Latest research finds that the trailblazing 'perovskite' material used in solar cells can double up as a laser, strongly suggesting the astonishing efficiency levels already achieved in these cells is only part of the journey.
Commercial silicon-based solar cells -- such as those seen on the roofs of houses across the country -- operate at about 20% efficiency for converting the Sun's rays into electrical energy. It's taken over 20 years to achieve that rate of efficiency.
A relatively new type of solar cell based on a perovskite material -- named for scientist Lev Perovski, who first discovered materials with this structure in the Ural Mountains in the 19th century -- was recently pioneered by an Oxford research team led by Professor Henry Snaith.
Perovskite solar cells, the source of huge excitement in the research community, already lie just a fraction behind commercial silicon, having reached a remarkable 17% efficiency after a mere two years of research -- transforming prospects for cheap large-area solar energy generation.
Now, researchers from Professor Sir Richard Friend's group at Cambridge's Cavendish Laboratory -- working with Snaith's Oxford group -- have demonstrated that perovskite cells excel not just at absorbing light but also at emitting it. The new findings, recently published online in the Journal of Physical Chemistry Letters, show that these 'wonder cells' can also produce cheap lasers.
By sandwiching a thin layer of the lead halide perovskite between two mirrors, the team produced an optically driven laser which proves these cells "show very efficient luminescence" -- with up to 70% of absorbed light re-emitted.
The researchers point to the fundamental relationship, first established by Shockley and Queisser in 1961, between the generation of electrical charges following light absorption and the process of 'recombination' of these charges to emit light.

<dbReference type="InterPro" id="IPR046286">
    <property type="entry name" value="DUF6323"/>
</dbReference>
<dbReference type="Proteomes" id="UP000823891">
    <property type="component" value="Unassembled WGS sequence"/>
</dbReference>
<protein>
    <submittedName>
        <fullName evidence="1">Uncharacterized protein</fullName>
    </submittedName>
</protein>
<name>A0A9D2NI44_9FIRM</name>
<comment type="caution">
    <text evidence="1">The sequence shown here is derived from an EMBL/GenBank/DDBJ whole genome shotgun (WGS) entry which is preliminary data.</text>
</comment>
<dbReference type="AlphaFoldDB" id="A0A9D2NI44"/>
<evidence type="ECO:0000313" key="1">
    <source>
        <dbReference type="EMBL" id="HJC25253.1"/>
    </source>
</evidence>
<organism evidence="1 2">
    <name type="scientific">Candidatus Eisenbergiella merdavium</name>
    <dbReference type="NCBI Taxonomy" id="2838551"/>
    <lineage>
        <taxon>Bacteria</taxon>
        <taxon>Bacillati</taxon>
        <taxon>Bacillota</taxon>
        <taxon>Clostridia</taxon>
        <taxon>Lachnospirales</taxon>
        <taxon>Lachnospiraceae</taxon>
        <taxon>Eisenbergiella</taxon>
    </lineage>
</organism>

Essentially, if a material is good at converting light to electricity, then it will be good at converting electricity to light. The lasing properties in these materials raise expectations for even higher solar cell efficiencies, say the Oxbridge team, which -- given that perovskite cells are about to overtake commercial cells in terms of efficiency after just two years of development -- is a thrilling prospect.
"This first demonstration of lasing in these cheap solution-processed semiconductors opens up a range of new applications," said lead author Dr Felix Deschler of the Cavendish Laboratory. "Our findings demonstrate potential uses for this material in telecommunications and for light emitting devices."
Most commercial solar cell materials need expensive processing to achieve a very low level of impurities before they show good luminescence and performance. Surprisingly these new materials work well even when very simply prepared as thin films using cheap scalable solution processing.
The researchers found that upon light absorption in the perovskite two charges (electron and hole) are formed very quickly -- within 1 picosecond -- but then take anywhere up to a few microseconds to recombine. This is long enough for chemical defects to have ceased the light emission in most other semiconductors, such as silicon or gallium arsenide. "These long carrier lifetimes together with exceptionally high luminescence are unprecedented in such simply prepared inorganic semiconductors," said Dr Sam Stranks, co-author from the Oxford University team.
"We were surprised to find such high luminescence efficiency in such easily prepared materials. This has great implications for improvements in solar cell efficiency," said Michael Price, co-author from the group in Cambridge.
Added Snaith: "This luminescent behaviour is an excellent test for solar cell performance -- poorer luminescence (as in amorphous silicon solar cells) reduces both the quantum efficiency (current collected) and also the cell voltage."
Scientists say that this new paper sets expectations for yet higher solar cell performance from this class of perovskite semiconductors. Solar cells are being scaled up for commercial deployment by the Oxford spin-out, Oxford PV Ltd. The efficient luminescence itself may lead to other exciting applications with much broader commercial prospects -- a big challenge that the Oxford and Cambridge teams have identified is to construct an electrically driven laser.
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